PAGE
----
The Development of the Takeover Auction Process: The Evolution of Property Rights in the Modern Wild West
66 Pages Posted: 13 Feb 2018 Last revised: 28 Jan 2021
Date Written: January 29, 2018
Using a unique, hand-collected sample of U.S. acquisitions, we study the interaction between the legal system and the takeover auction process during the 1981 to 2015 time period. We associate the strengthening of the property rights of target boards after the 1989 Time Inc. decision with fundamental changes in the takeover auction process. Following the 1989 decision, takeover auctions have moved from public and often hostile battles to a more behind the scenes, underground process where target boards control both the number of bidders and the flow of information. Target boards are more likely to initiate the auction themselves and the time between private deal initiation and public deal announcement has significantly lengthened. Accounting for the increasing length of the deal initiation process, target premiums have significantly risen since 1989. Our property rights interpretation contrasts with the entrenchment story that argues that the decline in hostile takeovers has protected poorly performing management at the expense of target shareholders. Our results are consistent with the fundamental proposition of Coase (1959, 1960) that with well-defined property rights, resources flow to their highest valued use.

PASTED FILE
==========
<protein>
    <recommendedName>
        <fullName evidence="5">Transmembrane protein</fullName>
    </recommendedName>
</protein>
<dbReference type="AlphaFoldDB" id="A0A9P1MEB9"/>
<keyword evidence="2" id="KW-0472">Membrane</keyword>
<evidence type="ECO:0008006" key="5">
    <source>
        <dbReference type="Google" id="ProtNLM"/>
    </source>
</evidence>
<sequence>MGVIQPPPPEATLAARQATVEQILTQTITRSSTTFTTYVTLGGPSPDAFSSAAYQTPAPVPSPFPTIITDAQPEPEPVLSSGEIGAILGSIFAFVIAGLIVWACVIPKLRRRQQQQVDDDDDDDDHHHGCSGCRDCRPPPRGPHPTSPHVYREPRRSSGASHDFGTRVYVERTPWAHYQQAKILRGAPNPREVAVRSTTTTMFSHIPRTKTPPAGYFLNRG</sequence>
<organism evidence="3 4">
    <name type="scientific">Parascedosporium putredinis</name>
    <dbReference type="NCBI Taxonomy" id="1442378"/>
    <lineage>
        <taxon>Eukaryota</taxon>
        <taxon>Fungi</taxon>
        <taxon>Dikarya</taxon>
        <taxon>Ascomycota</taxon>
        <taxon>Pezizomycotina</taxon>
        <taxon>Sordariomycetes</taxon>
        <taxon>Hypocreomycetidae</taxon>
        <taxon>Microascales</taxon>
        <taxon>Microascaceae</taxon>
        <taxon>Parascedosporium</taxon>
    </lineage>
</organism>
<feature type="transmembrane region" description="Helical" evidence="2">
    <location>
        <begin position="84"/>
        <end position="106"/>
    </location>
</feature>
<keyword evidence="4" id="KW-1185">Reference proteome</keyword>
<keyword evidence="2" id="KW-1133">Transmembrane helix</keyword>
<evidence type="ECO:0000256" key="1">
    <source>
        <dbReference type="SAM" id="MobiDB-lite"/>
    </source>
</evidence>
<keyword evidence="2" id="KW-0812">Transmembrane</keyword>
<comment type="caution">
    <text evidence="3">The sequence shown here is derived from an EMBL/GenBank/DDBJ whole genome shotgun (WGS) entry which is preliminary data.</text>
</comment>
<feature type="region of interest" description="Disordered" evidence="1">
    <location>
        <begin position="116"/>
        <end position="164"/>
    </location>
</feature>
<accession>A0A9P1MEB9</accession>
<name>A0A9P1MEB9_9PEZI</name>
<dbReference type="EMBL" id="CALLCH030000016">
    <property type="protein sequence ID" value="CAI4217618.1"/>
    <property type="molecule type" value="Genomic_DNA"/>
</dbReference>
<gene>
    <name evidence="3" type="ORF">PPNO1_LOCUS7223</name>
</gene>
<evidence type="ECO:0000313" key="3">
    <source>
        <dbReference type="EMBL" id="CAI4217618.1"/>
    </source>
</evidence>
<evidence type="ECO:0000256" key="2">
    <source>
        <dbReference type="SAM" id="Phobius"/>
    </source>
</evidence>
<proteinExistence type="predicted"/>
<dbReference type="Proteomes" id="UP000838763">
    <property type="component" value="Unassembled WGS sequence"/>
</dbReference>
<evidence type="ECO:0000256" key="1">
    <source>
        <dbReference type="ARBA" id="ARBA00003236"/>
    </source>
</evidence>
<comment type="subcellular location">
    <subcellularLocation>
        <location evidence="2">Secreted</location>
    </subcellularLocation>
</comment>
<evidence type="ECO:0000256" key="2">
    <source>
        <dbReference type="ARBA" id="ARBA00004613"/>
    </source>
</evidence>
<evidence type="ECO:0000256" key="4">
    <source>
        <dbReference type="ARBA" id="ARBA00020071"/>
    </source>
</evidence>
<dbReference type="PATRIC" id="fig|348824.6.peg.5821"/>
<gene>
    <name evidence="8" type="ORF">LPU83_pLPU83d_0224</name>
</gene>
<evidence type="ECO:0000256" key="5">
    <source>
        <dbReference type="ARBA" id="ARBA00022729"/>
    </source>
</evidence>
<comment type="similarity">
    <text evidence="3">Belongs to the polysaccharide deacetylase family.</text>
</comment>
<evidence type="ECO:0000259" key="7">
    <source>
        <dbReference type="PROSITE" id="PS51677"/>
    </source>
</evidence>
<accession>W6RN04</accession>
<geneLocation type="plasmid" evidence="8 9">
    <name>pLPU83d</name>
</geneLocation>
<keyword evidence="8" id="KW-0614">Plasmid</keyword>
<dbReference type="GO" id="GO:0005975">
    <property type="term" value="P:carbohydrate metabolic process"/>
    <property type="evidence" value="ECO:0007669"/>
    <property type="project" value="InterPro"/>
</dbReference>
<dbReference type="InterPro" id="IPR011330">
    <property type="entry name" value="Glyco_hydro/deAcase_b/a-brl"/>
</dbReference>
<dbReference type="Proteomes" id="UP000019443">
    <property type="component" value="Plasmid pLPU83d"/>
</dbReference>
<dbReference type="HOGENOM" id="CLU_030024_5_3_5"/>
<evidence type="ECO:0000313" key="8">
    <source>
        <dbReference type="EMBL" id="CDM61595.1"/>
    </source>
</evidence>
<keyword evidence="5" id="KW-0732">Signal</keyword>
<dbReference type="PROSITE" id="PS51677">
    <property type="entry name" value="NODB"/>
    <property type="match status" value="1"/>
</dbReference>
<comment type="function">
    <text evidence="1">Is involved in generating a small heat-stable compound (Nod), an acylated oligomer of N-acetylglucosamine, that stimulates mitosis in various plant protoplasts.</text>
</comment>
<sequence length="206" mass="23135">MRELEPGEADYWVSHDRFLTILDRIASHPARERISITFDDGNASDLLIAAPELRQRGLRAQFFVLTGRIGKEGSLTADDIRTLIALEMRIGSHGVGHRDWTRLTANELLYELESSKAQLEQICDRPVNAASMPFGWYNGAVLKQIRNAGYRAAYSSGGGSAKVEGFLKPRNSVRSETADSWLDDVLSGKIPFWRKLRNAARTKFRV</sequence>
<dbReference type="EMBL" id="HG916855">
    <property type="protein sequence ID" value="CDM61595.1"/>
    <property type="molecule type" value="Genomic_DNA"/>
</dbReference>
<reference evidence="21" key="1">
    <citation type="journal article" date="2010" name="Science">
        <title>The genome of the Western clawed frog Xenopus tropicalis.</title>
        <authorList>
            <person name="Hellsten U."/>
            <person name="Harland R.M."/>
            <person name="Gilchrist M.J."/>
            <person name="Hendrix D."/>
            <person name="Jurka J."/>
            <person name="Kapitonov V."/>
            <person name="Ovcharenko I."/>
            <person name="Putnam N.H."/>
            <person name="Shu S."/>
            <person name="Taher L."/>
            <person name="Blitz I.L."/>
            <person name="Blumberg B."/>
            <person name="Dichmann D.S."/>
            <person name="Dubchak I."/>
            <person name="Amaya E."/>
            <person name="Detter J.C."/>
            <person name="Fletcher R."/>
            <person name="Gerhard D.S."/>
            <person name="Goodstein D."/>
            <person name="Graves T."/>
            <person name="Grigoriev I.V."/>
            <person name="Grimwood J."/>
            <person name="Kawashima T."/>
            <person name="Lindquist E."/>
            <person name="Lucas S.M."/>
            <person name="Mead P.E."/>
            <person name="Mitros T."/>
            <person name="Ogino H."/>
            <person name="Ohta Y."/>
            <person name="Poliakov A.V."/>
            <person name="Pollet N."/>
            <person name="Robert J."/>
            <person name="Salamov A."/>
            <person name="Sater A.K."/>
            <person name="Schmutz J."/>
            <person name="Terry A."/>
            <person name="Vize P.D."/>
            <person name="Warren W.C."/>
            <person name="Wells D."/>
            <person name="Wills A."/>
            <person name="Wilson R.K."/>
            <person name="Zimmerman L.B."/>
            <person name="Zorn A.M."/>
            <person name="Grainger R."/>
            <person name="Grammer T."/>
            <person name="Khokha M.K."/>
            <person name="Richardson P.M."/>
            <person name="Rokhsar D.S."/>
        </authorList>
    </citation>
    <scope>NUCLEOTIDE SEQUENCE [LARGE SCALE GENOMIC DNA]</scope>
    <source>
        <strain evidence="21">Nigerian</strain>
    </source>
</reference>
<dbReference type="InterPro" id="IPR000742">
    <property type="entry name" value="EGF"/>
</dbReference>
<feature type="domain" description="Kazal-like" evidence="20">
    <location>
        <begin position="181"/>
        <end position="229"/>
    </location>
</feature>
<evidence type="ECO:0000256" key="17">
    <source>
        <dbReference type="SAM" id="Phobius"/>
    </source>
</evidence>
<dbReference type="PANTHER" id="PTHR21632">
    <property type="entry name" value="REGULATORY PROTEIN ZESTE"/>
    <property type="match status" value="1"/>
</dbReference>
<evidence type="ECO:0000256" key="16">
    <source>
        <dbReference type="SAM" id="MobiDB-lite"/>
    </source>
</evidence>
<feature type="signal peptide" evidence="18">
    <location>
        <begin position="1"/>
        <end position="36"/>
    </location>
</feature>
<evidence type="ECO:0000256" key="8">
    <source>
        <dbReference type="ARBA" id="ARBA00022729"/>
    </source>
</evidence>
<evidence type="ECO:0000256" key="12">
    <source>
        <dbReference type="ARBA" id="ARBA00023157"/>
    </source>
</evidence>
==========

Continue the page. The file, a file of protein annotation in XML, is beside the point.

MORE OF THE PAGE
Keywords: Takeover auction, property rights, underground auction, target premiums
JEL Classification: G34, G38
Suggested Citation: Suggested Citation